Show of support for agriculture in Clydesdale
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These began to assume great importance in the 19th century, particularly with advent of the railway.
The poster for the Biggar Fair of November 1861 shows the popularity of such events. The picture of the cattle show of 1900 again in Biggar illustrates the continued interest of the farming community.
Even quite small venues were chosen for agricultural shows, such as Carmichael Mill near Hyndford Bridge which was the venue for cattle shows for many years.
At all shows medals were presented for many different types of animal. These were large silver medals and were beautifully designed by the medallists of the day often having a picture on one side of the medal of the animal and, on the other, an inscription of the winner and the farm they represented.
The shows were an important place for showing off equipment and tackle. One of the most important companies for selling tackle was the firm of Prentice from Carluke.
Well known throughout Scotland and beyond, it was one of the first companies to use postcards to advertise their presence at a show.
I have in my collection a card sent to Clydesdale Farmers alerting them to the Prentices having a stall at a show in Peebles in 1905.
Shows were also a good place for doing deals regarding stallions serving mares. They were advertised by using cards which described in detail the ancestry of the stallion, the cost of the service and when it could be provided.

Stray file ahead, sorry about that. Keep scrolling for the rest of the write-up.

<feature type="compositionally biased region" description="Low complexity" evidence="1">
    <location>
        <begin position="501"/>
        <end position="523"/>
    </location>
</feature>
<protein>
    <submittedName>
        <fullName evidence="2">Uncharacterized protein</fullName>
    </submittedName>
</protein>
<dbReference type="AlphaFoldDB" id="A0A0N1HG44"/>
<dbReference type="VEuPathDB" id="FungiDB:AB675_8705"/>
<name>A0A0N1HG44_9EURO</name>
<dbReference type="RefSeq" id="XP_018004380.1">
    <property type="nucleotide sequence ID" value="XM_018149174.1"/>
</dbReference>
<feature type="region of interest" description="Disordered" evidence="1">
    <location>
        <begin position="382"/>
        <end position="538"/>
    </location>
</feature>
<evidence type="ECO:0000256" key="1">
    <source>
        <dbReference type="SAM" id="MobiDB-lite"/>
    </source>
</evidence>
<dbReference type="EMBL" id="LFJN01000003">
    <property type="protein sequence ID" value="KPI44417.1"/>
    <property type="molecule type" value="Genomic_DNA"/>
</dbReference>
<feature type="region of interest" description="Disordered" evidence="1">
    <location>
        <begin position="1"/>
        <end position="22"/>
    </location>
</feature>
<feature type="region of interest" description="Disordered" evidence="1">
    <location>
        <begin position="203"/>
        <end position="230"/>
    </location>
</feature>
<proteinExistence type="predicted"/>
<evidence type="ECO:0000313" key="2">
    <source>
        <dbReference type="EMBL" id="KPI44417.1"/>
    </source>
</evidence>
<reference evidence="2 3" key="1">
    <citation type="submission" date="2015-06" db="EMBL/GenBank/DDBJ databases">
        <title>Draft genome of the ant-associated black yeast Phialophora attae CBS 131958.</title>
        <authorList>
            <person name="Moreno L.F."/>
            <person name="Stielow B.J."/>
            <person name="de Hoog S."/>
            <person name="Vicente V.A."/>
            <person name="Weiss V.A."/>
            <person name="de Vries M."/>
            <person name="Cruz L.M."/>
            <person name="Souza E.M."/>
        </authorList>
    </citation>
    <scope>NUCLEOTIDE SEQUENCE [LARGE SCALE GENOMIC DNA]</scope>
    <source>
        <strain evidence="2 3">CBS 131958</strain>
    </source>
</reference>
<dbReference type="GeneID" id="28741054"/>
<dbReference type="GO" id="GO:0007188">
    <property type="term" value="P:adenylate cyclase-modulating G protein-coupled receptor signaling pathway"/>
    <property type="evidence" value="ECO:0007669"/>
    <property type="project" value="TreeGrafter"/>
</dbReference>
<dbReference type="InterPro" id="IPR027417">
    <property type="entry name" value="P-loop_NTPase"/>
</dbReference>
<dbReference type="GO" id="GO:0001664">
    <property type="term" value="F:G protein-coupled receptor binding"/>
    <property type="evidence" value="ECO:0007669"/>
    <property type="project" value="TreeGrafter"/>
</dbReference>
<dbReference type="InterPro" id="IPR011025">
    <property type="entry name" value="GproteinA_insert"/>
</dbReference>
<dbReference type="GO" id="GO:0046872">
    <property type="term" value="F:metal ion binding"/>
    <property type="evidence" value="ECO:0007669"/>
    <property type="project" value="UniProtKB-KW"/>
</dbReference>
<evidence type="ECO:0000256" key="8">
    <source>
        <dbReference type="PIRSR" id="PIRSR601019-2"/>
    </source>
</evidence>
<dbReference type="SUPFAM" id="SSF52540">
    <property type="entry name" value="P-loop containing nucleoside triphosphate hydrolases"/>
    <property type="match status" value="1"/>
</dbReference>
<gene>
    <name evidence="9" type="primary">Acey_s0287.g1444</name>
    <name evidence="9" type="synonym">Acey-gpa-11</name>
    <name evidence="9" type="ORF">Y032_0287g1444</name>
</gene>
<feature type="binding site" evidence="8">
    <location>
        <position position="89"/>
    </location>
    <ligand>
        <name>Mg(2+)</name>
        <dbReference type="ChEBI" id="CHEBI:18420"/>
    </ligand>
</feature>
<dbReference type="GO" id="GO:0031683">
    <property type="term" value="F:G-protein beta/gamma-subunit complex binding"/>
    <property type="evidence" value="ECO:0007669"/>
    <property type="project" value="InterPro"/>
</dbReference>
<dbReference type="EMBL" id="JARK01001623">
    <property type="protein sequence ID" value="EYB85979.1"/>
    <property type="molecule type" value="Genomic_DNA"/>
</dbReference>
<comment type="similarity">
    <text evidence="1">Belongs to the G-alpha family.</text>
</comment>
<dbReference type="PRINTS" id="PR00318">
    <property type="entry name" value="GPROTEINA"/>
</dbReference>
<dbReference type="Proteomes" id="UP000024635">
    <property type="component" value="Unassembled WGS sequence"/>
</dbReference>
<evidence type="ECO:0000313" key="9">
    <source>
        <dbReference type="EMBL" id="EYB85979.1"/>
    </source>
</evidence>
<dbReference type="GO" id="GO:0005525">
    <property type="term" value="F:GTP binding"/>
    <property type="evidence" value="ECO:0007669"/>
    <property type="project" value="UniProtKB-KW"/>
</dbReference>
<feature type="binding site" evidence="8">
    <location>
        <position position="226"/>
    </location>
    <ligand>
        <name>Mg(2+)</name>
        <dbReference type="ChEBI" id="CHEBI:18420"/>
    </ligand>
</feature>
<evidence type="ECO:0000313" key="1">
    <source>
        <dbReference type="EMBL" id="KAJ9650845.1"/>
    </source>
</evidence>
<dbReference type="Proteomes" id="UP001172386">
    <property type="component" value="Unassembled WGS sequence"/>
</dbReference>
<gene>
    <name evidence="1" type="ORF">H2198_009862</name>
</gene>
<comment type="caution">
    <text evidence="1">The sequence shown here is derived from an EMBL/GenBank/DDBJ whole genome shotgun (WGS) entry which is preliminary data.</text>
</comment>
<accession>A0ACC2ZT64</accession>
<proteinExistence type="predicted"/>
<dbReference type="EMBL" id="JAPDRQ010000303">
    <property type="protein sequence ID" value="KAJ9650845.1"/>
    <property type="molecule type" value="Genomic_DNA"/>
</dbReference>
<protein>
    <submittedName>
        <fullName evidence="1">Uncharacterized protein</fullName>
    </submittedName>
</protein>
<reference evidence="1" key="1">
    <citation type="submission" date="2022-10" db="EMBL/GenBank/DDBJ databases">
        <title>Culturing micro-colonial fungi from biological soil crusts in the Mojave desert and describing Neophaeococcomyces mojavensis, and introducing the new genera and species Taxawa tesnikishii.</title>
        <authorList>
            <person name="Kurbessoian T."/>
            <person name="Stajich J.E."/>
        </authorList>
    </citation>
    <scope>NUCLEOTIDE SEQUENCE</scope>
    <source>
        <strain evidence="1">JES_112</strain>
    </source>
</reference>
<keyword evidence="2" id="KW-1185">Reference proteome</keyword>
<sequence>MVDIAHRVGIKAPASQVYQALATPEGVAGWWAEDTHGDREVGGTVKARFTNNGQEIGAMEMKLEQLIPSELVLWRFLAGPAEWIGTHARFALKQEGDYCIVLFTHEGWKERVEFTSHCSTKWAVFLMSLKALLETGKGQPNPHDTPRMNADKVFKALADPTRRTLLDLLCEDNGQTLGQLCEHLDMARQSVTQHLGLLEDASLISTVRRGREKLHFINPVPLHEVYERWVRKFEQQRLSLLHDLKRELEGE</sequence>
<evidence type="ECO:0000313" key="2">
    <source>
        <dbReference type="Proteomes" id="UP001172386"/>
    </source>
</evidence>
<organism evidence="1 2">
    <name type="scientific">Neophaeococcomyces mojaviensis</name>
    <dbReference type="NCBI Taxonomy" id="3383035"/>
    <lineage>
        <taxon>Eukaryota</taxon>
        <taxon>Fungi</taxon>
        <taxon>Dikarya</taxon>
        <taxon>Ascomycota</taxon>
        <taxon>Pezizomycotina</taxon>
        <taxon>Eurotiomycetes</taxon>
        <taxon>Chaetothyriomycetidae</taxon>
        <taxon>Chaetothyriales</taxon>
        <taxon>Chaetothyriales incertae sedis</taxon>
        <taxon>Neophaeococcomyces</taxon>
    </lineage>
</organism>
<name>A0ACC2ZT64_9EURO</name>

Farmers also visited the Royal Highland Show which, despite its title, actually first took place in Edinburgh in 1822.
In the early days this show travelled around the country, including the Borders – the main venue there being Peebles. Records of exhibitors were kept in the proceedings of the Royal Agricultural Society. Many farmers subscribed to this series as it was a vital source of information to them.
The attendance of Clydesdale Farmers at these shows was often recorded by the photographer Archibald Brown and company of Lanark, which was one of the company’s specialities.
A good source of information about Agricultural Shows is the farmers’ year book. These were first issued in 1900 and contain not only adverts for farming equipment but also photos and reports on shows.
So far I have worked my way through the first 30 years of these books and have extracted much valuable information out of them – especially on the subject of sheep farming.
Agricultural shows still play an important part in the community of Clydesdale. The Biggar Show, which is over 150 years old, is still an important venue for farmers to exhibit their animals.
It is a great source of pride to be awarded prizes even at this local level rather than the Highland Show.
There may be no more silver medals but the possession of an award helps the farmers to secure a good price when their animals are sold at Lawrie and Symington in Lanark.
And, of course, it’s a great way for our farming community to meet up too.